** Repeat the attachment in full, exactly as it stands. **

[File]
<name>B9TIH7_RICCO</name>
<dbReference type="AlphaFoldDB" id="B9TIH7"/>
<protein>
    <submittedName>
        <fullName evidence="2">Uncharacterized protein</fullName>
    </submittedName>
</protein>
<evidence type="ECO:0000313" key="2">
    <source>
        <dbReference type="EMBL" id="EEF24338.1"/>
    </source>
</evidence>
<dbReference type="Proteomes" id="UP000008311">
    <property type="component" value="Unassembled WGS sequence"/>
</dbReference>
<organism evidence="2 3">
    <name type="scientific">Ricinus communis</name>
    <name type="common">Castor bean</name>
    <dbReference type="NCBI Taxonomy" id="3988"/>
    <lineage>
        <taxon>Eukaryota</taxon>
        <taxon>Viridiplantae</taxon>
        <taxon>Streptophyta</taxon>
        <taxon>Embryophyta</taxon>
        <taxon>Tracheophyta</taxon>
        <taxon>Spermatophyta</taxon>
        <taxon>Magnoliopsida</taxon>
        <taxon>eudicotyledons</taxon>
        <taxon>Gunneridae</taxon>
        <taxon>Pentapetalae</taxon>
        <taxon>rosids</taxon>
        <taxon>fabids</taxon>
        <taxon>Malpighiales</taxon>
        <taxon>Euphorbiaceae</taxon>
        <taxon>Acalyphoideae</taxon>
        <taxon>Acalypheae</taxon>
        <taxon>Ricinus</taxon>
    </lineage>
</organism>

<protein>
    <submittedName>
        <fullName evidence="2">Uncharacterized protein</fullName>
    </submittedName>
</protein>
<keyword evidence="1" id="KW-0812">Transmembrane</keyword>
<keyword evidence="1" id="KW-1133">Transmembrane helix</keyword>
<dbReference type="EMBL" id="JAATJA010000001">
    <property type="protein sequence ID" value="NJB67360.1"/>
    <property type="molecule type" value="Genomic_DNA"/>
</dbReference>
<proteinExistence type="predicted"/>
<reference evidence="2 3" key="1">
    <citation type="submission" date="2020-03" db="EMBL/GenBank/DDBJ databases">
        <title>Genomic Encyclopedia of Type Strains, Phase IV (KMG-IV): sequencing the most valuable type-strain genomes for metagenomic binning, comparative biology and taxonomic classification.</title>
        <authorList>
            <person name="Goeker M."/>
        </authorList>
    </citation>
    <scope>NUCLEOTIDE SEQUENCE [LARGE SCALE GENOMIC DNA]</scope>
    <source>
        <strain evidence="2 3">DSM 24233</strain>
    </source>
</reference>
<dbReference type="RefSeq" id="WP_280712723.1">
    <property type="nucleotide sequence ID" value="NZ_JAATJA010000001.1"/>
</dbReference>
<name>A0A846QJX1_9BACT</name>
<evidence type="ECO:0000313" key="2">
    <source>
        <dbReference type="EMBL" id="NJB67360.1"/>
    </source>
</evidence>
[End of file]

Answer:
<name>B9TIH7_RICCO</name>
<dbReference type="AlphaFoldDB" id="B9TIH7"/>
<protein>
    <submittedName>
        <fullName evidence="2">Uncharacterized protein</fullName>
    </submittedName>
</protein>
<evidence type="ECO:0000313" key="2">
    <source>
        <dbReference type="EMBL" id="EEF24338.1"/>
    </source>
</evidence>
<dbReference type="Proteomes" id="UP000008311">
    <property type="component" value="Unassembled WGS sequence"/>
</dbReference>
<organism evidence="2 3">
    <name type="scientific">Ricinus communis</name>
    <name type="common">Castor bean</name>
    <dbReference type="NCBI Taxonomy" id="3988"/>
    <lineage>
        <taxon>Eukaryota</taxon>
        <taxon>Viridiplantae</taxon>
        <taxon>Streptophyta</taxon>
        <taxon>Embryophyta</taxon>
        <taxon>Tracheophyta</taxon>
        <taxon>Spermatophyta</taxon>
        <taxon>Magnoliopsida</taxon>
        <taxon>eudicotyledons</taxon>
        <taxon>Gunneridae</taxon>
        <taxon>Pentapetalae</taxon>
        <taxon>rosids</taxon>
        <taxon>fabids</taxon>
        <taxon>Malpighiales</taxon>
        <taxon>Euphorbiaceae</taxon>
        <taxon>Acalyphoideae</taxon>
        <taxon>Acalypheae</taxon>
        <taxon>Ricinus</taxon>
    </lineage>
</organism>

<protein>
    <submittedName>
        <fullName evidence="2">Uncharacterized protein</fullName>
    </submittedName>
</protein>
<keyword evidence="1" id="KW-0812">Transmembrane</keyword>
<keyword evidence="1" id="KW-1133">Transmembrane helix</keyword>
<dbReference type="EMBL" id="JAATJA010000001">
    <property type="protein sequence ID" value="NJB67360.1"/>
    <property type="molecule type" value="Genomic_DNA"/>
</dbReference>
<proteinExistence type="predicted"/>
<reference evidence="2 3" key="1">
    <citation type="submission" date="2020-03" db="EMBL/GenBank/DDBJ databases">
        <title>Genomic Encyclopedia of Type Strains, Phase IV (KMG-IV): sequencing the most valuable type-strain genomes for metagenomic binning, comparative biology and taxonomic classification.</title>
        <authorList>
            <person name="Goeker M."/>
        </authorList>
    </citation>
    <scope>NUCLEOTIDE SEQUENCE [LARGE SCALE GENOMIC DNA]</scope>
    <source>
        <strain evidence="2 3">DSM 24233</strain>
    </source>
</reference>
<dbReference type="RefSeq" id="WP_280712723.1">
    <property type="nucleotide sequence ID" value="NZ_JAATJA010000001.1"/>
</dbReference>
<name>A0A846QJX1_9BACT</name>
<evidence type="ECO:0000313" key="2">
    <source>
        <dbReference type="EMBL" id="NJB67360.1"/>
    </source>
</evidence>